THE Covid-19 pandemic has affected all aspects of human experience. It has had an impact on physical, mental, and spiritual health. But what has been the connection between the impact on body, mind, and soul in the Christian community? This was one of the questions that the Covid-19 and Church-21 Survey was designed to address.
This aspect of the survey attracted responses from 1878 Anglicans living in England. We asked them to rate how they thought their physical health had changed during the pandemic on a five-point scale, ranging from “poorer physical health” to “better physical health”. In the overall sample, 28 per cent reported poorer physical health, 48 per cent reported no change, and 25 per cent reported better physical health.
We were interested in what factors might predict who fared better or worse. Not surprisingly, physical health was poorer among those who had had Covid, and among those who needed to shield. More interestingly, basic personality factors had a part to play: introverts fared worse than extraverts, as did those who tended to be generally emotionally volatile. Additionally, change in physical health was not related to personal factors (sex or age).
WE ALSO asked respondents to rate how they thought their mental health had changed during the pandemic on a similar five-point scale, ranging from “poorer mental health” to “better mental health”.
In the overall sample, 36 per cent reported poorer mental health, 50 per cent reported no change, and 15 per cent reported better mental health. Mental health deteriorated more among men than among women; more among the young than among the old; and more among those who tended to be generally emotionally volatile.
For both physical health and mental health, we did not find any relationship to ecclesial factors such as whether someone belonged to a particular tradition in the Church of England.
For spiritual health, our main focus of interest, we used a larger set of items to rate how respondents perceived changes during the pandemic. The responses are shown in the table below.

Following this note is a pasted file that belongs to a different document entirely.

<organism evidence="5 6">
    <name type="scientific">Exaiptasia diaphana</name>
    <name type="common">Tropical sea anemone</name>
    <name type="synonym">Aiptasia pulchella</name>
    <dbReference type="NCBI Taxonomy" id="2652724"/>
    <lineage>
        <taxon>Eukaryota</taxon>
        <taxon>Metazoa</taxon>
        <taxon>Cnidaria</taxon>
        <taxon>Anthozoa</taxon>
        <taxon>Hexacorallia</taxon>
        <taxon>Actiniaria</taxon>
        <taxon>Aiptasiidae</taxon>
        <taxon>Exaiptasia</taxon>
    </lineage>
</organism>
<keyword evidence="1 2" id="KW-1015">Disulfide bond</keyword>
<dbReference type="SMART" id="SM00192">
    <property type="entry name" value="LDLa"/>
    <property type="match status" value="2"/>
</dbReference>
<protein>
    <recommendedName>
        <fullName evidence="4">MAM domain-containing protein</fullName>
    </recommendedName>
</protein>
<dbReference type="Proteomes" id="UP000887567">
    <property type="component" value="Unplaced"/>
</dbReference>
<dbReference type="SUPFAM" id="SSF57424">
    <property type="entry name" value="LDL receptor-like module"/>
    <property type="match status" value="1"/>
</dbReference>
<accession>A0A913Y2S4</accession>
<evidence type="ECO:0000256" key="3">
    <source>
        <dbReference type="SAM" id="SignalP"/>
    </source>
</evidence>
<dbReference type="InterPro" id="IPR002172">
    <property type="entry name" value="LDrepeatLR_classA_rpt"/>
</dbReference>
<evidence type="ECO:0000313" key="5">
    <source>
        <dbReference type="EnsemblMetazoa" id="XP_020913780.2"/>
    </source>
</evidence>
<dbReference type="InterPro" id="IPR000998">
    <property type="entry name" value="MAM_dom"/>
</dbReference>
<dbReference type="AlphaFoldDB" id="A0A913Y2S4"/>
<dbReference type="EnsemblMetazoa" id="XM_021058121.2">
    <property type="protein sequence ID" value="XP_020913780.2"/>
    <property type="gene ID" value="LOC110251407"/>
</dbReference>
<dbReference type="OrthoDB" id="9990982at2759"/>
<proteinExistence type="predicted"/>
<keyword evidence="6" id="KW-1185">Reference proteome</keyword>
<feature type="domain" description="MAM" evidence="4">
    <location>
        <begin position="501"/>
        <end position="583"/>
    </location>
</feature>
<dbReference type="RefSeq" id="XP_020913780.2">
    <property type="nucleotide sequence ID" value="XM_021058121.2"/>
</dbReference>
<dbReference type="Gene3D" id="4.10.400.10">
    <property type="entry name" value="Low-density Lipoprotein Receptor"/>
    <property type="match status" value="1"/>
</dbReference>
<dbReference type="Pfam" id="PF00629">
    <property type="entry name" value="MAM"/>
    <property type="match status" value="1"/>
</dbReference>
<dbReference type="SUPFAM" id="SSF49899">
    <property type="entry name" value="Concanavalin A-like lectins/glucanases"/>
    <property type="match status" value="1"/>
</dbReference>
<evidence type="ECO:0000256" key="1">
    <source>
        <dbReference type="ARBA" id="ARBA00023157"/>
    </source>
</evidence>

While roughly equal numbers of the participants had reported negative and positive changes in physical health, and twice as many had reported negative change in mental health than reported positive change, a different picture emerged in respect of spiritual health.
Higher proportions of the participants reported positive change in spiritual health than reported negative change. While 42 per cent reported increased trust in God, only six per cent reported decreased trust in God. While 48 per cent reported increases in personal prayer, just 17 per cent reported decreases in personal prayer. Improvement was also expressed in quality of spiritual life (38 per cent), spiritual health (37 per cent), and Bible-reading (29 per cent).
Improved spiritual health was associated with personal factors (being female and older), psychological factors (emotional stability, intuitive types, and feeling types), and ecclesial factors (being Evangelical and Charismatic).
ONE interesting question was whether improved spiritual health might be associated with improved physical or mental health.
Using statistical techniques to rule out other factors showed that those who reported improved spiritual health tended also to report better physical and mental health. In other words, soul care during the pandemic was associated with better physical health and better mental health.
According to our data, key components of soul care during the pandemic concerned nurturing trust in God and supporting personal prayer. Additional qualitative responses provided to the survey suggest that provision of online worship from the local church (that built up and sustained the sense of local community and fellowship) may have had a core part to play in this area.
Our work during the pandemic has shown that sudden adversity can, for many Christians, improve their spiritual life; which, in turn, is connected to their mental and physical health.
The Revd Andrew Village is Professor of Practical and Empirical Theology, and Canon Leslie J. Francis is Visiting Professor of Theology and Religious Studies, at York St John University.
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